The chairwoman of the Democratic Governors Association, Gina Raimondo of Rhode Island, called the mischief in the Midwest “a dangerous assault on our democracy.”

I agree with Raimondo. Here is the opinion of The Editorial Board:

Are these political shenanigans norm shattering? Absolutely. They’re obnoxious and cynical, too. And it is regrettable that one political party in particular is so insecure about the merits of its ideas — and the concept of representative democracy — that it feels the need to push a political system under strain even further toward extremism.

Are the moves illegal? That’s for the courts to decide.
It seems to me you can´t have it both ways: Either these are ¨political shenanigans¨ (and legal ones) that are ¨norm shattering¨, which means that they are or should be illegal, specifically because they overturn democracy, or else ¨the courts¨ have to decided whether they are illegal.

I think the first alternative is correct, and indeed I also think that ¨the courts¨ are not necessarily correct.

Here is some background:
Is all this unprecedented? Sadly, not. Lame duck and 11th-hour power plays of all sorts by both parties are common in American politics at all levels, though they usually are not as bald as what we’re seeing in Madison and Lansing. But American history is replete with examples of patronage, ballot box stuffing, corruption, legislative chicanery and disenfranchisement on a societal scale, and somehow the Republic has survived.
Well... it seems at least a bit odd to say that ¨somehow the Republic has survived¨ in spite of its being ¨replete with examples of patronage, ballot box stuffing, corruption, legislative chicanery and disenfranchisement on a societal scale¨.

And the last bit of this article seems far too optimistic to me:

It’s easy to lose faith in American democracy when the two major political parties have gerrymandered themselves into impregnable bunkers and bathe in rivers of campaign cash. Most depressing of all is the nationwide effort to erect barriers to voting, orchestrated by the party of Lincoln.

But keep the faith. This is what democracy looks like. Messy. Unfair. Imperfect.

Why should one ¨keep the faith¨ (?!) when ¨the two major political parties have gerrymandered themselves into impregnable bunkers and bathe in rivers of campaign cash¨?! That seems to be a reaction that amounts to insisting that one believes democracy exists, while most of the evidence says it is not. And this is a recommended article.


4. Noam Chomsky: Here's why Americans know so much about sports but so little about world affairs

This article is by Noam Chomsky on AlterNet and originally on Noam Chomsky´s Official Site. In fact, the answers Chomsky gives seem to be from several years, but the basic question is clear and sensible:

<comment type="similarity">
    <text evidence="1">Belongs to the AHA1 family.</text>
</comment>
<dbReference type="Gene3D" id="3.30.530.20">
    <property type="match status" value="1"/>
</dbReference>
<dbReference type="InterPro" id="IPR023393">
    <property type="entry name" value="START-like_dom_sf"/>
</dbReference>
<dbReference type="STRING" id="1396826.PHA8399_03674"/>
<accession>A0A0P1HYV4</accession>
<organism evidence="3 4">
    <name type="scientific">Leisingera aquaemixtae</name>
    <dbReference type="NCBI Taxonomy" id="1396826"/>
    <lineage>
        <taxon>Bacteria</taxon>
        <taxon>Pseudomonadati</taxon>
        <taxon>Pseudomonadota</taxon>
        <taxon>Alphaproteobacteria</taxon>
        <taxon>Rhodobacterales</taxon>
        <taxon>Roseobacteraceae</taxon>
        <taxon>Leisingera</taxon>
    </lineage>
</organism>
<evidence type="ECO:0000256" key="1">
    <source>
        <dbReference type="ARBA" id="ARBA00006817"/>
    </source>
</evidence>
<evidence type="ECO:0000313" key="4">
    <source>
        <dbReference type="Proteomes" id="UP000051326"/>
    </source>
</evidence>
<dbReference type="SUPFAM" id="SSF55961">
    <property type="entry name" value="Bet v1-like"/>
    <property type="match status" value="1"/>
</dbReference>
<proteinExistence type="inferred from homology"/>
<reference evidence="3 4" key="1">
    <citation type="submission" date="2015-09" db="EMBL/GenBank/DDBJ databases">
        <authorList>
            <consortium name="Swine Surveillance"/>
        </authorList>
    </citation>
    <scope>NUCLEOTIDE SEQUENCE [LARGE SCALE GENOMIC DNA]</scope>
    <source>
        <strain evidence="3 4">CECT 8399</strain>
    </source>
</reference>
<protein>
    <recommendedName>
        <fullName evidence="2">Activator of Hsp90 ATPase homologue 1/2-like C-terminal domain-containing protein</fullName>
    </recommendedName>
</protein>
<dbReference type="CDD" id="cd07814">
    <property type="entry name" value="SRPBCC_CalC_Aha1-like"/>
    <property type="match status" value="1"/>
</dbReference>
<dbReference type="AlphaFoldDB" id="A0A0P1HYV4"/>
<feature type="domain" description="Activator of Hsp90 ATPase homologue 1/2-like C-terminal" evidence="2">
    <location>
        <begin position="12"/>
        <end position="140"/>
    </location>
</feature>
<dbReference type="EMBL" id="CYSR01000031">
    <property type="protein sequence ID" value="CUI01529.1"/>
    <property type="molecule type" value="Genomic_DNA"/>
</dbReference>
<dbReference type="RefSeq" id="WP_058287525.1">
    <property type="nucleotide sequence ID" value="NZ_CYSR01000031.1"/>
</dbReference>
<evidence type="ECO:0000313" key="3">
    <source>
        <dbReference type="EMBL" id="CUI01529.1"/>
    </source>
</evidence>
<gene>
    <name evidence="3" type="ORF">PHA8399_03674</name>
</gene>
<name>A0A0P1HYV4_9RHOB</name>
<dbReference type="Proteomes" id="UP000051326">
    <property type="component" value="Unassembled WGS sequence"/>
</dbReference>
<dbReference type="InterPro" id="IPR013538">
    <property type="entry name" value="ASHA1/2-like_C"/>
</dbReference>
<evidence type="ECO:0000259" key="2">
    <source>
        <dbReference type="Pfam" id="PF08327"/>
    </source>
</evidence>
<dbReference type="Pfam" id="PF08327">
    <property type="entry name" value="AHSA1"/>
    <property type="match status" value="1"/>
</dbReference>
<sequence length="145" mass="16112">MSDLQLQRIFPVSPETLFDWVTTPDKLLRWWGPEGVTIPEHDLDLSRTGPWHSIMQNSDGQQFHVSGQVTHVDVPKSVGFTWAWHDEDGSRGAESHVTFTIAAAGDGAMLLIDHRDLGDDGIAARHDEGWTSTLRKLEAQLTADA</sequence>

QUESTION: You've written about the way that professional ideologists and the mandarins obfuscate reality. And you have spoken -- in some places you call it a "Cartesian common sense" -- of the commonsense capacities of people. Indeed, you place a significant emphasis on this common sense when you reveal the ideological aspects of arguments, especially in contemporary social science. What do you mean by common sense? What does it mean in a society like ours? For example, you've written that within a highly competitive, fragmented society, it's very difficult for people to become aware of what their interests are. If you are not able to participate in the political system in meaningful ways, if you are reduced to the role of a passive spectator, then what kind of knowledge do you have? How can common sense emerge in this context?

The following is a short excerpt from a classic, The Chomsky Reader, which offers a unique insight on a question worth asking -- how is it that we as a people can be so knowledgable about the intricacies of various sports teams, yet be colossally ignorant about our various undertakings abroad?

The question is a good one, and I am afraid I disagree with Chomsky.

Part of the reasons why I disagree has to do with my background: I am the first M.A. in my family, and that was in my case not due to the fact that my parents were stupid, for they were not, but to the fact that they were poor. Consequently, I also was raised by a poor family, and lived in a poor neighborhood.

And in any case, I do not much believe in any strong political or social common sense, simply because I never saw it other than in small groups and at quite limited times, while I strongly (and since more than 50 years) believe that the majority of men are not intelligent and not knowledgeable (and the two strongly interdepend).

Here is Chomsky´s opinion (in a short form):

[..] I think that this concentration on such topics as sports makes a certain degree of sense. The way the system is set up, there is virtually nothing people can do anyway, without a degree of organization that's far beyond anything that exists now, to influence the real world. They might as well live in a fantasy world, and that's in fact what they do. I'm sure they are using their common sense and intellectual skills, but in an area which has no meaning and probably thrives because it has no meaning, as a displacement from the serious problems which one cannot influence and affect because the power happens to lie elsewhere.

Well... if Chomsky agrees that the majority of people ¨might as well live in a fantasy world, and that's in fact what they do¨ he seems to be on the way of agreeing with me.

Then again, the whole ideas of intelligence and (scientific) knowledge are not mentioned in this article, and I am myself quite clear that politics, and ethics, and values, if they are to be more clear than unclear, do require a degree of intelligence and a facility for forming abstractions that